Objective. To review the use of systemic corticosteroids to treat recurrent, acute asthma episodes in children, with a focus on the role of oral corticosteroids.

Methods. A comprehensive review of the literature was performed using the Medline database (January 1966–October 2002) and the Embase database (January 1980–August 2002).

Results. The significant findings of 17 selected, controlled clinical trials of oral corticosteroids (OCSs) for acute exacerbations of asthma in children, compared with placebo or with other formulations of corticosteroids, can be summarized as follows: 1) OCSs are effective for the outpatient treatment of acute asthma, 2) pulmonary function tests may not be the best means of assessing the efficacy of OCSs for acute asthma, 3) early administration of OCSs for acute asthma reduces hospitalizations, 4) the critical factor for a positive outcome is early administration of the corticosteroid, and 5) OCSs are preferred for the outpatient treatment of acute asthma.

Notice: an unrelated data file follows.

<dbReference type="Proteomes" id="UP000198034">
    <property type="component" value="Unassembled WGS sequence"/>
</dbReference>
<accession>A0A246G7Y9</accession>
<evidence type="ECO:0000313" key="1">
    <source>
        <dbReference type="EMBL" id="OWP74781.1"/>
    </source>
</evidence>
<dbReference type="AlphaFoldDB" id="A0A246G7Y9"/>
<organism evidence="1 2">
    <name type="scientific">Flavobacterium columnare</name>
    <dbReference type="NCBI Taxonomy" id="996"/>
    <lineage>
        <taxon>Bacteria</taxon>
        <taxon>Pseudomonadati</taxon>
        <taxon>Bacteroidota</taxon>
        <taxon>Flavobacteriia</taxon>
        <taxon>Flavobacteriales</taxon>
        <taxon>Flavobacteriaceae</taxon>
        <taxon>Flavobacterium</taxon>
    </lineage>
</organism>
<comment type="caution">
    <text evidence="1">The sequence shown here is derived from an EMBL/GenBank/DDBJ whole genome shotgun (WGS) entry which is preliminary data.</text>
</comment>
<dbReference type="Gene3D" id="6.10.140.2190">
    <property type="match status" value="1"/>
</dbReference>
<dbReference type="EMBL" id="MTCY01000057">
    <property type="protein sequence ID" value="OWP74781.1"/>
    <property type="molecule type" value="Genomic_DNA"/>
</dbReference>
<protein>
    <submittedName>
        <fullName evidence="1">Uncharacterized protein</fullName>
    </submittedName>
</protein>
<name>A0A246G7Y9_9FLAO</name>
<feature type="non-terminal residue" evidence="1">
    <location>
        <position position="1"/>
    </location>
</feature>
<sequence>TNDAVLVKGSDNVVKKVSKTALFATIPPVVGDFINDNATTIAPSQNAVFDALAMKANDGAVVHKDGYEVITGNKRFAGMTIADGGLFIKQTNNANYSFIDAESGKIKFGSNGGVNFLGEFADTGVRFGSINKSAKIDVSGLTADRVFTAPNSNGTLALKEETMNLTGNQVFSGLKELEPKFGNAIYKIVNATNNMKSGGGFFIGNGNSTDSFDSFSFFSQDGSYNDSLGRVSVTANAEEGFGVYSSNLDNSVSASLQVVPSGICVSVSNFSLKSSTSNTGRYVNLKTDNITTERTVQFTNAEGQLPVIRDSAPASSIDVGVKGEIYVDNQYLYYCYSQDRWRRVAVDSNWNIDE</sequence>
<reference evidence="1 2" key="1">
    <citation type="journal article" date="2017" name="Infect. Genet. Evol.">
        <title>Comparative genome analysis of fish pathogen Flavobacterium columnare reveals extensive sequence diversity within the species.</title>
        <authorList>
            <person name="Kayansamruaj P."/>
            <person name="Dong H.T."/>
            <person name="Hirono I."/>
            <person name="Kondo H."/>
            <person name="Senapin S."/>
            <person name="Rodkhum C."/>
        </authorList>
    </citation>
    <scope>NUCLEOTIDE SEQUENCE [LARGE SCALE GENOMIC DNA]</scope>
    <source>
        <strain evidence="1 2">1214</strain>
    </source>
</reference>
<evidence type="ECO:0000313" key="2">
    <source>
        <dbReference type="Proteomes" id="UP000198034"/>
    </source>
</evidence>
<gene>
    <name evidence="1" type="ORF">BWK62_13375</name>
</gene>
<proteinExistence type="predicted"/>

Conclusions. Early treatment of acute asthma symptoms with OCSs in children with a pattern of recurrent acute asthma may decrease the severity of acute asthma episodes and reduce the likelihood of subsequent relapses. Attention should be given to identifying these children and standardizing a treatment approach based on accepted, consistent definitions of what constitutes an asthma exacerbation and recurrence. A suggested protocol is described.

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